Liquified natural gas exports could increase by 80%, in comparison with 2020’s levels by the middle of the next decade, according to an analysis by S&P Platts.
Despite of the demand shocks prompted by the coronavirus pandemic and the continued commercial struggles, 2020 was a great year for U.S. LNG. As we’ve reported previously, on December LNG exports by cargo and by pipelines hit their highest record to date.
And the industry expects to have an increase of 30% through February, 2021, compared to 2020’s same period. Just this Friday, the Department of Energy extended export permissions for seven major LNG export projects until 2050, ensuring the business viability for years.
According to S&P, nearly a dozen of new projects are actively being developed along North America, through Mexico, Canada and the U.S. But, for those, financing, investment and climate change policies will be their main challenges.
In 2020, a year in which LNG projects were supposed to move forward, only Sempra’s Costa Azul in Baja California Mexico had the greenlight to go forward. Many others, like Sempra’s Port Arthur; NextDecade’s Rio Grande LNG projects in Texas; Tellurian’s Driftwood and Energy Transfer’s Lake Charles, in Louisiana, remain at suspense.
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Exports pushed by Asian demand
Other projects with Europe ties are being delayed, as in Europe green policies and zero emissions goals are stricter, and North American exporters are having second thoughts on signing long-term export deals.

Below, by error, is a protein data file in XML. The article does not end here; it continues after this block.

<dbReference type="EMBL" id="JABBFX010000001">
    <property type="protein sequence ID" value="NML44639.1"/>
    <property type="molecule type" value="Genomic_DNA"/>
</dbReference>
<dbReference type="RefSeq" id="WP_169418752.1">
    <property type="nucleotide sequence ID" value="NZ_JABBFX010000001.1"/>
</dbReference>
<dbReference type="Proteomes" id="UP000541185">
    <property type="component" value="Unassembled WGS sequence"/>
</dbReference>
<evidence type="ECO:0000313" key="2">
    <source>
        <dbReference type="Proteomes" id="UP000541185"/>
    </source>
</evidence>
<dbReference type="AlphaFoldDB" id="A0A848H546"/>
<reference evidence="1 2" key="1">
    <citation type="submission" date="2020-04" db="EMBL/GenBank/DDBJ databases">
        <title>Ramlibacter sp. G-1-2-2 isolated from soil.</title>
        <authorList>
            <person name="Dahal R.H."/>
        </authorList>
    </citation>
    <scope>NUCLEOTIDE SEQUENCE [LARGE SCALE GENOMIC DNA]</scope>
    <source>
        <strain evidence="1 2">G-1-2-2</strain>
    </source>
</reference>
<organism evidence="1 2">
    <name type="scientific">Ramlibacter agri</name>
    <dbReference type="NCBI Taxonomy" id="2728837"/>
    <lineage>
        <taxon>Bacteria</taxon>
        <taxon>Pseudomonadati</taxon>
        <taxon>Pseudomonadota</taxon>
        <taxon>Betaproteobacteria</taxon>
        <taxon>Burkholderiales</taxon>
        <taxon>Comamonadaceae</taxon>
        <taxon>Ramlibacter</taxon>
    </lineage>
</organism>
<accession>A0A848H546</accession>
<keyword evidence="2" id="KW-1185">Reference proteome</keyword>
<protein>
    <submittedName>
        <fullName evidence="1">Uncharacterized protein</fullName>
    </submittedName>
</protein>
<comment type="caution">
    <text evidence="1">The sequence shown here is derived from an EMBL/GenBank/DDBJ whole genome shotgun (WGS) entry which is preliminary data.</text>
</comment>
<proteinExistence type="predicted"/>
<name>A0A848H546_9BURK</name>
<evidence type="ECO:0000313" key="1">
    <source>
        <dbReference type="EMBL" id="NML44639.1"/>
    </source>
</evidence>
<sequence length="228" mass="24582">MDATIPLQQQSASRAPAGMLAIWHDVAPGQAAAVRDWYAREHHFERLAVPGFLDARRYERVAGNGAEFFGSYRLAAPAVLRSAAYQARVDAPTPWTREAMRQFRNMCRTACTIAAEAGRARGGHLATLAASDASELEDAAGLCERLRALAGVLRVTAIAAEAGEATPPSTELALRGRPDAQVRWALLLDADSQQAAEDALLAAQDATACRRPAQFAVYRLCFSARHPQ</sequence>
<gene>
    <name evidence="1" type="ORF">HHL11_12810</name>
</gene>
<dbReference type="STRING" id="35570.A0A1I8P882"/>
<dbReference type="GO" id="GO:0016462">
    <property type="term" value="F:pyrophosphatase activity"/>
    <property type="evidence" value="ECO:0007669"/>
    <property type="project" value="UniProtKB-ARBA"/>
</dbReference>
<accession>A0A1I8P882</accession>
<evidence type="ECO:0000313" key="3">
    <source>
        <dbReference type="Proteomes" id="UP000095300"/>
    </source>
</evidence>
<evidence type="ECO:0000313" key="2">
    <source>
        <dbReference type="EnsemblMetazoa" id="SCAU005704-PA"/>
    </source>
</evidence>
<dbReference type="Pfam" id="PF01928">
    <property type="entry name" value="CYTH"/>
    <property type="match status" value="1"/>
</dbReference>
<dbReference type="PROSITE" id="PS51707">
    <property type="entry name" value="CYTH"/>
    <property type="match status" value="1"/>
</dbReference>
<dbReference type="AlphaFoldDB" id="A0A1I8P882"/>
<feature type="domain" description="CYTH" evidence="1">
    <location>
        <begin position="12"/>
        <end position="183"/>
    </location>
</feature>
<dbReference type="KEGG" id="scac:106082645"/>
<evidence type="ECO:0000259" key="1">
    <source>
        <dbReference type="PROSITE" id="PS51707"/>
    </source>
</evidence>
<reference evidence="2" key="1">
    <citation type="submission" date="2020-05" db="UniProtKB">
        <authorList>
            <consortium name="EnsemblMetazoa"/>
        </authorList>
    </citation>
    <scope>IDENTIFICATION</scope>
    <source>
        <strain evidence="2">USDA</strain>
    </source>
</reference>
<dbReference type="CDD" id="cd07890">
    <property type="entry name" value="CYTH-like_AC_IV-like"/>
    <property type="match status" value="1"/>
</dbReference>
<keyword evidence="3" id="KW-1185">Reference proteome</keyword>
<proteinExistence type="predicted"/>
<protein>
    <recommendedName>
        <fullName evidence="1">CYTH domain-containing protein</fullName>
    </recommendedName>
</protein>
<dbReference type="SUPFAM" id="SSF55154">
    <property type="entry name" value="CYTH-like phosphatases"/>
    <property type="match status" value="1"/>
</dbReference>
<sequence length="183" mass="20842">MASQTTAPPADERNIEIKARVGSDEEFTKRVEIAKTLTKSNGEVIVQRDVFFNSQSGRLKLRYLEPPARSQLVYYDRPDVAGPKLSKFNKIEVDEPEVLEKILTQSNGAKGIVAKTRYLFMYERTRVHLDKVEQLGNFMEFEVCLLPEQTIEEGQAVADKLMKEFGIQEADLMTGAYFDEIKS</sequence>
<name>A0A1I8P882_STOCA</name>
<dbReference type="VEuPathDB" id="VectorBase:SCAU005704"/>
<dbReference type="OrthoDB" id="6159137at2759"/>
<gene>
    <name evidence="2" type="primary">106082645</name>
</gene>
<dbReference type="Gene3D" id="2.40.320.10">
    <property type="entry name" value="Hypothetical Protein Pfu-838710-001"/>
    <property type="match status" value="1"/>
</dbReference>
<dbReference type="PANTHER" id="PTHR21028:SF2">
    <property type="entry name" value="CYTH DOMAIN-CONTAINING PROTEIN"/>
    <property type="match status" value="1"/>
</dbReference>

In this regard, Engie recently stopped talks with NextDecade for a supply deal, with nexus with the Rio Grande LNG terminal. NextDecade foreseeing trouble, delayed its investment decision until 2021. Because of this, many developers are integrating renewable energy onto their assets to ensure the competitivity of their goals in other markets.
“Sempra recently said it would package 4 GW of renewable assets into a new unit with its existing LNG portfolio and sell a non-controlling stake in the unit,” S&P report says.
Nevertheless, the growing demand in China and India, despite of the pandemic hit, will ensure the LNG business for years to come. In fact, S&P’s expectations are that imports of LNG by China will increase by 18% year-on-year from November to March.
All of these factors, on top of 17 new export trains currently under development all across North America, North American LNG export capacity would increase to 16,5 Bcf/d, which is equal to a 80% increase from current levels. Those trains along the U.S Gulf Coast, Mexico and Western Canada will be operational by the middle of the next decade, according S&P’s estimations